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A hybrid approach to efficiency measurement with empirical illustrations from education and health

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  • Wagstaff, Adam
  • Wang, L. Choon

Abstract

Inefficiency is commonplace, yet exercises aimed at improving provider performance efforts to date to measure inefficiency and use it in benchmarking exercises have not been altogether satisfactory. This paper proposes a new approach that blends the themes of Data Envelopment Analysis and the Stochastic Frontier Approach to measure overall efficiency. The hybrid approach nonparametrically estimates inefficiency by comparing actual performance with comparable real-life"best practice"on the frontier and could be useful in exercises aimed at improving provider performance. Four applications in the education and health sectors are used to illustrate the features and strengths of this hybrid approach.

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Bibliographic Info

Paper provided by The World Bank in its series Policy Research Working Paper Series with number 5751.

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Date of creation: 01 Aug 2011
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Handle: RePEc:wbk:wbrwps:5751

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Related research

Keywords: Health Monitoring&Evaluation; Health Systems Development&Reform; Tertiary Education; Disease Control&Prevention; Education For All;

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References

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  1. António Afonso & Miguel St. Aubyn, 2005. "Non-parametric approaches to education and health efficiency in OECD countries," Journal of Applied Economics, Universidad del CEMA, vol. 0, pages 227-246, November.
  2. Unto Häkkinen & Isabelle Joumard, 2007. "Cross-Country Analysis of Efficiency in OECD Health Care Sectors: Options for Research," OECD Economics Department Working Papers 554, OECD Publishing.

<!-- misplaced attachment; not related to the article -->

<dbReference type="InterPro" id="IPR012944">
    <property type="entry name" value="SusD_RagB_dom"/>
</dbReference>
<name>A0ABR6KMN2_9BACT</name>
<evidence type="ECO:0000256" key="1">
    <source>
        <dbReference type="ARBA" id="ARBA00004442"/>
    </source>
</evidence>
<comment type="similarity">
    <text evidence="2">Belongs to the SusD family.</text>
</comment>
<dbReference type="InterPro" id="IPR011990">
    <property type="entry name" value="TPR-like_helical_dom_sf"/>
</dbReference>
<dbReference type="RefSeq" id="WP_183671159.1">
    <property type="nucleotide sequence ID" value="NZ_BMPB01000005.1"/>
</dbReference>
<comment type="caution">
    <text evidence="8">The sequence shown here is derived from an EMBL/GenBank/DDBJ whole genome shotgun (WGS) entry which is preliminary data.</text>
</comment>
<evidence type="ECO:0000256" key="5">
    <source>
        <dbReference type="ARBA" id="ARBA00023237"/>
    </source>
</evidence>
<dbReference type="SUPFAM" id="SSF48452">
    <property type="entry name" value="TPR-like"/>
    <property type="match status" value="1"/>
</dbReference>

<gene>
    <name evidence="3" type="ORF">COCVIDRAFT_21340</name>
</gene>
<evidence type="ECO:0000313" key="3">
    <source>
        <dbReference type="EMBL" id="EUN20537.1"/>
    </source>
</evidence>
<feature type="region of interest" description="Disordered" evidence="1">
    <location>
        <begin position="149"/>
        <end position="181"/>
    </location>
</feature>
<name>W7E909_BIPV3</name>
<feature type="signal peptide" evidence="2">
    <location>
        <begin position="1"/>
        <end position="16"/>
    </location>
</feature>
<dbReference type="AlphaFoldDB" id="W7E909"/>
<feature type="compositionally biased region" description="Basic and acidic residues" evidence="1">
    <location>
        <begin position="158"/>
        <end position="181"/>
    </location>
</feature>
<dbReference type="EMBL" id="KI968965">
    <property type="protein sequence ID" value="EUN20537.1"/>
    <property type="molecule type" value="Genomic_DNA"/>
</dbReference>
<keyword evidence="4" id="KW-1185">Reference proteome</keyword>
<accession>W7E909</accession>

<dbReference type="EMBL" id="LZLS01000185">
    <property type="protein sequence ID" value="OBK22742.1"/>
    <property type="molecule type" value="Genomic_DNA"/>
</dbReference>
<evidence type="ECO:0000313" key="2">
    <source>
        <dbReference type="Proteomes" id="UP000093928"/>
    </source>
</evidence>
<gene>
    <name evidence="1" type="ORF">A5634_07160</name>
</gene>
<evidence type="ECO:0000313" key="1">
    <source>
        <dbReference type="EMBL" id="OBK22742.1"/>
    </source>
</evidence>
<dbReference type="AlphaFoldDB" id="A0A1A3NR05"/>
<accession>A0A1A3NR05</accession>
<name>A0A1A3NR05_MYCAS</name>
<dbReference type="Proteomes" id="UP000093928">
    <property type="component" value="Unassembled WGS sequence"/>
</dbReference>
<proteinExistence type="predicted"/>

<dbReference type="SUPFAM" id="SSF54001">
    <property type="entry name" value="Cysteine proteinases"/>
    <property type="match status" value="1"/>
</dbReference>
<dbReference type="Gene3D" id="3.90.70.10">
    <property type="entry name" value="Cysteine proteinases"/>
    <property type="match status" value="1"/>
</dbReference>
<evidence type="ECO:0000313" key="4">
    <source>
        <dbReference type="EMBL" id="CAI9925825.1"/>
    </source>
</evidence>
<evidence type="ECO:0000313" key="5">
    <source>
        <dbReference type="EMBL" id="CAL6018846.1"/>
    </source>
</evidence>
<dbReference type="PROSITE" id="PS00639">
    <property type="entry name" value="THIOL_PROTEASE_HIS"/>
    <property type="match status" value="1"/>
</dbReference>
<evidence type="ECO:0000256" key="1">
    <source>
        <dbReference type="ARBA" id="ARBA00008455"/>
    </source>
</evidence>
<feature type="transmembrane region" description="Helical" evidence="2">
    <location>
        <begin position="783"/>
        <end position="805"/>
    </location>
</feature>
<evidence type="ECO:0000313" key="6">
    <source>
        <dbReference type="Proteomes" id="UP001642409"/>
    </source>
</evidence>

3. Andrew Worthington, 2001. "An Empirical Survey of Frontier Efficiency Measurement Techniques in Education," Education Economics, Taylor & Francis Journals, vol. 9(3), pages 245-268.
  4. Fuchs, Thomas & Wößmann, Ludger, 2007. "What accounts for international differences in student performance? A re-examination using PISA data," Munich Reprints in Economics 20303, University of Munich, Department of Economics.
  5. Schmidt, Peter & Sickles, Robin C, 1984. "Production Frontiers and Panel Data," Journal of Business & Economic Statistics, American Statistical Association, vol. 2(4), pages 367-74, October.
  6. Bruce Hollingsworth & Andrew Street, 2006. "The market for efficiency analysis of health care organisations," Health Economics, John Wiley & Sons, Ltd., vol. 15(10), pages 1055-1059.
  7. Crampes, C. & Hollander, A., 1992. "Duopoly and Quality Standards," Papers 92.g, Toulouse - GREMAQ.
  8. Léopold Simar & Paul Wilson, 2000. "Statistical Inference in Nonparametric Frontier Models: The State of the Art," Journal of Productivity Analysis, Springer, vol. 13(1), pages 49-78, January.
  9. Deller, Steven C. & Rudnicki, Edward, 1993. "Production efficiency in elementary education: The case of Maine public schools," Economics of Education Review, Elsevier, vol. 12(1), pages 45-57, March.
  10. Edwin Leuven & Barbara Sianesi, 2003. "PSMATCH2: Stata module to perform full Mahalanobis and propensity score matching, common support graphing, and covariate imbalance testing," Statistical Software Components S432001, Boston College Department of Economics, revised 12 Feb 2014.
  11. Andreas Ammermueller, 2007. "PISA: What makes the difference?," Empirical Economics, Springer, vol. 33(2), pages 263-287, September.
  12. Weaver, Marcia & Deolalikar, Anil, 2004. "Economies of scale and scope in Vietnamese hospitals," Social Science & Medicine, Elsevier, vol. 59(1), pages 199-208, July.
  13. Bruce Hollingsworth, 2008. "The measurement of efficiency and productivity of health care delivery," Health Economics, John Wiley & Sons, Ltd., vol. 17(10), pages 1107-1128.
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Cited by:
  1. World Bank, 2011. "Saber - School Finance Objectives and Conceptual Approach," World Bank Other Operational Studies 12560, The World Bank.
  2. Emiliana Vegas & Chelsea Coffin, 2012. "Education Finance : It's How, Not Simply How Much, That Counts," World Bank Other Operational Studies 10056, The World Bank.

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